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Innovative immune system approach earns ASU researcher honors


Woman holding an award and standing next to a man.

Jessica Weaver (left), an assistant professor of biomedical engineering in the Ira A. Fulton Schools of Engineering at Arizona State University, accepts the 2023 Young Innovators of Cellular and Molecular Bioengineering award for her publication in the journal Cellular and Molecular Bioengineering at the Biomedical Engineering Society’s annual meeting. Weaver was honored for her work in tissue engineering, immunology and biomaterials. Photo courtesy Jessica Weaver

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November 03, 2023

Jessica Weaver, an assistant professor of biomedical engineering in the School of Biological and Health Systems Engineering, part of the Ira A. Fulton Schools of Engineering at Arizona State University, has been selected as one of the 12 Young Innovators of Cellular and Molecular Bioengineering for 2023.

The award, bestowed by the journal Cellular and Molecular Bioengineering, or CMBE, recognizes her novel hydrogel and approach to manipulating immunological responses.

Every year, CMBE highlights the most innovative and impactful bioengineering studies carried out by junior faculty in the field of biomedical engineering. Winners were invited to present their work at the Biomedical Engineering Society’s annual meeting. Weaver was honored in the Innovative Materials and Therapeutic Strategies category for her work in tissue engineering, immunology and biomaterials.

“I watch these awards every year so it’s something I’ve aspired to for a while,” Weaver says. “There are a lot of biomedical engineers out there, so to be considered as one of the young innovators is an honor.”

Heather Clark, director of the School of Biological and Health Systems Engineering, says it is impressive though not unexpected that Weaver has been honored with an award recognizing her innovation and impact in the field of bioengineering. 

“Jessica’s research consistently introduces fresh ideas to address long-standing health care challenges,” Clark says, “all while maintaining a strong focus on the goal of improving outcomes for patients.”

Responding to the reaction

Of the many marvels within the human immune system, the most defining feature is its capacity to recognize what is or is not part of an individual’s body. When these functions proceed correctly, they allow the body to fight off pathogens; when it goes awry, it results in autoimmune disorders. 

Though this is a valuable benefit of the immune system, it can cause problems during certain treatments, such as cell or organ transplantation, in which the body rejects the foreign tissue that is meant to restore a missing function. 

Current treatments to decrease the risk of rejection involve immunosuppressant medication. However, immune system suppression is risky, as it can leave the patient vulnerable to other illnesses.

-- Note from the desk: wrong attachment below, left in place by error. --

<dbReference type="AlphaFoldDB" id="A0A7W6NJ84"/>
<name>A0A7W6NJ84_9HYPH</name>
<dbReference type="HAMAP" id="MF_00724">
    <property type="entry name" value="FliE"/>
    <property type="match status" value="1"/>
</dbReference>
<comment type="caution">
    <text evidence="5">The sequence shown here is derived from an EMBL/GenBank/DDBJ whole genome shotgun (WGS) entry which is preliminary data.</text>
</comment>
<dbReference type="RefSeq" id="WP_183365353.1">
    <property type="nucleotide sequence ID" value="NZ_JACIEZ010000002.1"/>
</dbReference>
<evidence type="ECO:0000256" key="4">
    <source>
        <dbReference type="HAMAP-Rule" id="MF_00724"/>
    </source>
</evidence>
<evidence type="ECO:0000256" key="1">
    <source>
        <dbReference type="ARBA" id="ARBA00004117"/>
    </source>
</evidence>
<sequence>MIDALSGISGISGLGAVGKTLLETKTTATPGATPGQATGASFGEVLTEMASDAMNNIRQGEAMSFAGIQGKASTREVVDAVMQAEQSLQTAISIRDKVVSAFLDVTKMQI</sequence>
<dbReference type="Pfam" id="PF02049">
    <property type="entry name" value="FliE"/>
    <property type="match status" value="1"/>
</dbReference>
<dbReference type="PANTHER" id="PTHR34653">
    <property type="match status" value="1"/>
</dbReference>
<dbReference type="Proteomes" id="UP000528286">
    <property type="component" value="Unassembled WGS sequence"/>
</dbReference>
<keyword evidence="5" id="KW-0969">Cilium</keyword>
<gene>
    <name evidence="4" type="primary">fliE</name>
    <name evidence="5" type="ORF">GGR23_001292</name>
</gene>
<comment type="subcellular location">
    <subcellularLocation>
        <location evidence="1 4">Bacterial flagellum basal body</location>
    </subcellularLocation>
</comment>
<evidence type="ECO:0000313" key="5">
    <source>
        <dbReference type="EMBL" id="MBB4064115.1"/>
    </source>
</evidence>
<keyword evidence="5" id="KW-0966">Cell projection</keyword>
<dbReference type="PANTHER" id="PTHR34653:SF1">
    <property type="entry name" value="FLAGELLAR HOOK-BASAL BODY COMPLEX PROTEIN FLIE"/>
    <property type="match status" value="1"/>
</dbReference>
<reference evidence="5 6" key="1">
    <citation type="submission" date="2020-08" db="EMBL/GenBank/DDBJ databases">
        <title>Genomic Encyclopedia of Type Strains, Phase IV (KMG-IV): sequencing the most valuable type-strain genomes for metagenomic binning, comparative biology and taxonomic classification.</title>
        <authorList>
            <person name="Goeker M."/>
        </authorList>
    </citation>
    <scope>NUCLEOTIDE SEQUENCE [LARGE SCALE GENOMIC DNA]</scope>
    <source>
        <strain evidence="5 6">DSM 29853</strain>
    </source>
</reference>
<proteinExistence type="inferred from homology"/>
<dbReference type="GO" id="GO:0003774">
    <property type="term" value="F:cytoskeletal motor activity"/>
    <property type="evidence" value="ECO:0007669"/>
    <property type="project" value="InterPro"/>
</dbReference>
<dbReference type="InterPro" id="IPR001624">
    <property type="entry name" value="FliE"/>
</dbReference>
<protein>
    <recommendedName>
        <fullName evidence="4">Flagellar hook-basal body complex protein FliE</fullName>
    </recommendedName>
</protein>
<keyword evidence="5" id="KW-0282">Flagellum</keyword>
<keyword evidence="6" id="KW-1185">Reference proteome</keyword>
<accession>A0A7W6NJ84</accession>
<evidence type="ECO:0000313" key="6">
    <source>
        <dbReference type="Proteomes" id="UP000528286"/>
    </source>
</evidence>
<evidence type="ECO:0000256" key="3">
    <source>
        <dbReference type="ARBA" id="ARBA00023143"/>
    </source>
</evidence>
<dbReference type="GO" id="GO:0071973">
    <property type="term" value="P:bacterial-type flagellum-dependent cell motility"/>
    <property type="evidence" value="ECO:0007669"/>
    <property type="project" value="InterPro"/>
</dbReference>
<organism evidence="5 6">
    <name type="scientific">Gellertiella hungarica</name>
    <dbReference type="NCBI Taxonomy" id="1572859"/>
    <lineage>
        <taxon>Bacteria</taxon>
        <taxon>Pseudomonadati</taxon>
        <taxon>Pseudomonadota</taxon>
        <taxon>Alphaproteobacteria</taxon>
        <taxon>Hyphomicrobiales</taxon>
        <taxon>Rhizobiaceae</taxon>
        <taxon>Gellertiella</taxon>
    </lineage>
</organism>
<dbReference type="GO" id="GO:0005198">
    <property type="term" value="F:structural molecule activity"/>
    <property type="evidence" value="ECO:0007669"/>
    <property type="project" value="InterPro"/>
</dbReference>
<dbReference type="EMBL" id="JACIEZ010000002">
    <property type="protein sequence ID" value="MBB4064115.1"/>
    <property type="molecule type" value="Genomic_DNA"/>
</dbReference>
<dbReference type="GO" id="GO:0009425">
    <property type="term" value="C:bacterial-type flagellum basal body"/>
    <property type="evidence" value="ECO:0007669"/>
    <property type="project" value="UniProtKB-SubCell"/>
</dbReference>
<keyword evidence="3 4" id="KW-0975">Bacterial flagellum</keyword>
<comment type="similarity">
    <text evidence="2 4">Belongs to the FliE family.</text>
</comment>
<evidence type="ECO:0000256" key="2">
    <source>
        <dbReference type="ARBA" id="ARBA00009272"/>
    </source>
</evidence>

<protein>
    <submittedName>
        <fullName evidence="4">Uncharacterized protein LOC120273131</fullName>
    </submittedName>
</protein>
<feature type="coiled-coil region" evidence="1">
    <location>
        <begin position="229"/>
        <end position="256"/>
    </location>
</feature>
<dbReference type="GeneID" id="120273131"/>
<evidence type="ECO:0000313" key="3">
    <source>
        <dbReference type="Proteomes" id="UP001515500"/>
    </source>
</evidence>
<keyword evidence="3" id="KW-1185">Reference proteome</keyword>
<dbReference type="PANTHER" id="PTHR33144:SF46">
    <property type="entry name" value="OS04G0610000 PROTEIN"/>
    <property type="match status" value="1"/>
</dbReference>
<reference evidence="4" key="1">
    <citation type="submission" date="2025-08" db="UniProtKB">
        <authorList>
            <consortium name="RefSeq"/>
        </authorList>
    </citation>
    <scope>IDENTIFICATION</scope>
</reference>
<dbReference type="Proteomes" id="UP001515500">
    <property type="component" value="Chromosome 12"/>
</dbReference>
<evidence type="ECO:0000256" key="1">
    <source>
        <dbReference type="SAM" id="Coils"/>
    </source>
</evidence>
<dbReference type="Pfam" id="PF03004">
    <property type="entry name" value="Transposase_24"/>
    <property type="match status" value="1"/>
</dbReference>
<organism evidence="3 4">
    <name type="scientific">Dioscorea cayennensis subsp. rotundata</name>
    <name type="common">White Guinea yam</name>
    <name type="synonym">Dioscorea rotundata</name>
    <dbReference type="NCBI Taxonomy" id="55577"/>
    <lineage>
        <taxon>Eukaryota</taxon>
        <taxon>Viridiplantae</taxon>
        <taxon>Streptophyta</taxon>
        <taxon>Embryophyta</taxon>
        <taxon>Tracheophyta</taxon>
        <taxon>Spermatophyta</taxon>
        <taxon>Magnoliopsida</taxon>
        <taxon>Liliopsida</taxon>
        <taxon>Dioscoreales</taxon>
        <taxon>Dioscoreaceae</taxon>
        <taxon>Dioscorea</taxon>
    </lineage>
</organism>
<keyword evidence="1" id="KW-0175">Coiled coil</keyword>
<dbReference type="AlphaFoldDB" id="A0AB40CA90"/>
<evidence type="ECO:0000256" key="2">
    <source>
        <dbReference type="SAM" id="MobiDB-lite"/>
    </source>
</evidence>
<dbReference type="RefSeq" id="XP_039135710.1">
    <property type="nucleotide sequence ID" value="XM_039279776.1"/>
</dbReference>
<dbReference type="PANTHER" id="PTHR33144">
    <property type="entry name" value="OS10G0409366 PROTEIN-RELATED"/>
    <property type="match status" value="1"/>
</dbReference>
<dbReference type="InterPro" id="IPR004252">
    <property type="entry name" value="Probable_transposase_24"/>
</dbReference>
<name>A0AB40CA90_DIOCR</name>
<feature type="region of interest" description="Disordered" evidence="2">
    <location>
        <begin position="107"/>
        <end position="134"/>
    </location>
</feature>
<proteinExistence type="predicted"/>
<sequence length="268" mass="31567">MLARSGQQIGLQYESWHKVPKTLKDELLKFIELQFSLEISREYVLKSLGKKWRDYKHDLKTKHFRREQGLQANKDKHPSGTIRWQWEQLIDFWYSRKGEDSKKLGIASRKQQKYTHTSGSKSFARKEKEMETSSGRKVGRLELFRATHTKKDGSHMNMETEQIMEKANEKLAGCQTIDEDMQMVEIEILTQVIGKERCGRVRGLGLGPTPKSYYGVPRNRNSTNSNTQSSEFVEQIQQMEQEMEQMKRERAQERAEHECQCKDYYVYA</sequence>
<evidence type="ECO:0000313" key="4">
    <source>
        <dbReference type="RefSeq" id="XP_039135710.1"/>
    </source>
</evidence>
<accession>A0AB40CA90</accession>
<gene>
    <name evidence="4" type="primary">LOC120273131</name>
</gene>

Weaver says this risky immunological suppression stands in the way of potential cures for diseases such as Type 1 diabetes.

“Every patient receiving an organ or cell transplant has to go on immune suppressant drugs, and the risks of those drugs are high," she says. "For many patients, the acute risks of those drugs are not worth it.”

Tolerating treatment

Weaver and the researchers in her lab investigated how cells communicate during pregnancy — the only naturally occurring phenomenon where the body doesn’t reject foreign cells. The team says that trophoblasts, which are the cells that form the placenta, communicate through particles known as extracellular vesicles, some of which contain molecules called tolerogenic factors that regulate the immune system’s response.

Weaver and her team engineered a way to use hydrogel biomaterials to deliver the extracellular vesicles to a cell transplantation site. Using this method, they hope to locally eliminate the body’s immune response to locally transplanted cells, which would avoid weakening the entire body.

“We created a different system for delivering these extracellular vesicles that have them tethered to the hydrogel so it will slowly diffuse to last longer,” Weaver says. “Nobody has ever used trophoblasts as a therapy like this before.”

Weaver’s approach using trophoblasts is called “placental mimicry” and is also being developed through her startup, Immunoshield Therapeutics, where the team is working on establishing efficacy and dosage. She is optimistic about the hydrogel’s potential to spare patients from the challenges of immunosuppressants while improving their prognosis. Furthermore, increased acceptance of hydrogel biomaterials may also increase the longevity of donor organs and enable treatment for more patients in need. 

“I’ve always been interested in how technology translates into industry and patient care,” Weaver says. “It’s exciting to be moving closer to clinical testing so we can ultimately get patients access to our technology.”

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